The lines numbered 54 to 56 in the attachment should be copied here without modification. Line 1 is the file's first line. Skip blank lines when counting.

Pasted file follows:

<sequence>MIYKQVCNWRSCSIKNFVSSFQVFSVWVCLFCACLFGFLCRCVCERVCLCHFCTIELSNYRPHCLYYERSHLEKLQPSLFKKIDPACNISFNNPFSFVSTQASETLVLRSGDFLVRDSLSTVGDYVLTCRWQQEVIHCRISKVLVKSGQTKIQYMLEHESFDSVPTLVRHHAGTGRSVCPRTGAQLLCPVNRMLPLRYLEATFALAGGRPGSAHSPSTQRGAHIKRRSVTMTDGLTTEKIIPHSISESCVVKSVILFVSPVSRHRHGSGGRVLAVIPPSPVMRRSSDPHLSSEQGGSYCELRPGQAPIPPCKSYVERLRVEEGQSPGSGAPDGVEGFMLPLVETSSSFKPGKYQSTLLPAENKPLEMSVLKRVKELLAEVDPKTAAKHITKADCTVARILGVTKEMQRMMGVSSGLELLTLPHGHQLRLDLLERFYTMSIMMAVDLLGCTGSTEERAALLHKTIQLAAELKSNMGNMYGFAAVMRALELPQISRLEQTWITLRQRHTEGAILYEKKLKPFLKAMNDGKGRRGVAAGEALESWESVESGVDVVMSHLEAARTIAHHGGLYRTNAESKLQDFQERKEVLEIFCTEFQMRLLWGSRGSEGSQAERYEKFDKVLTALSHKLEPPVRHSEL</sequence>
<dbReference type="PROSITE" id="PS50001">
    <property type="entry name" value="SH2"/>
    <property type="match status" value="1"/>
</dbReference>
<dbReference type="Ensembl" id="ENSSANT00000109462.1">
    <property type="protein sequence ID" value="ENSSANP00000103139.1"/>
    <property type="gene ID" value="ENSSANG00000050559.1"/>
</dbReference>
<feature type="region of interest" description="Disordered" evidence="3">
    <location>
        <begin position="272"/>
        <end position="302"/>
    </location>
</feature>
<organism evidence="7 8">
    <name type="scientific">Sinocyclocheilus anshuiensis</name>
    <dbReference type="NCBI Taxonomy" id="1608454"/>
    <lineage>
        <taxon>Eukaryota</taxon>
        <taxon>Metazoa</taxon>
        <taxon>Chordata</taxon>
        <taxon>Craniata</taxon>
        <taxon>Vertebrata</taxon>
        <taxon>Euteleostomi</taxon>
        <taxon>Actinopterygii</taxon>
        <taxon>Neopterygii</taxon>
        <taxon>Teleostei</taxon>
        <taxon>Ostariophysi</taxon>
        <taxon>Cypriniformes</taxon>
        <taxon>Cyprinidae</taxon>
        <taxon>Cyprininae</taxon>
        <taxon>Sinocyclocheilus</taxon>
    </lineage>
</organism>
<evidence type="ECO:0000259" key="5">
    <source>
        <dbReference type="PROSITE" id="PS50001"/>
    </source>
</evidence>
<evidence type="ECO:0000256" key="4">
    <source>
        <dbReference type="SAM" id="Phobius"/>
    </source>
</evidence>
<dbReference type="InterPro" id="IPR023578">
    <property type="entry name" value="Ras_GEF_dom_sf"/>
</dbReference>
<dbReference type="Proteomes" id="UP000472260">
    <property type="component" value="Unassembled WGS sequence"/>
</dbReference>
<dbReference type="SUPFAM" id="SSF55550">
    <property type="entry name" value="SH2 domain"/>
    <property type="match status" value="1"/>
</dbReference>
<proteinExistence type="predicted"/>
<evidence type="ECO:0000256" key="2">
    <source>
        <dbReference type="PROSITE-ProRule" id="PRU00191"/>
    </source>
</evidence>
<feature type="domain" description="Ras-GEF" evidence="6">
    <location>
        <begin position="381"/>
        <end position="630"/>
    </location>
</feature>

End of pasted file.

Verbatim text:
    <property type="match status" value="1"/>
</dbReference>
<proteinExistence type="predicted"/>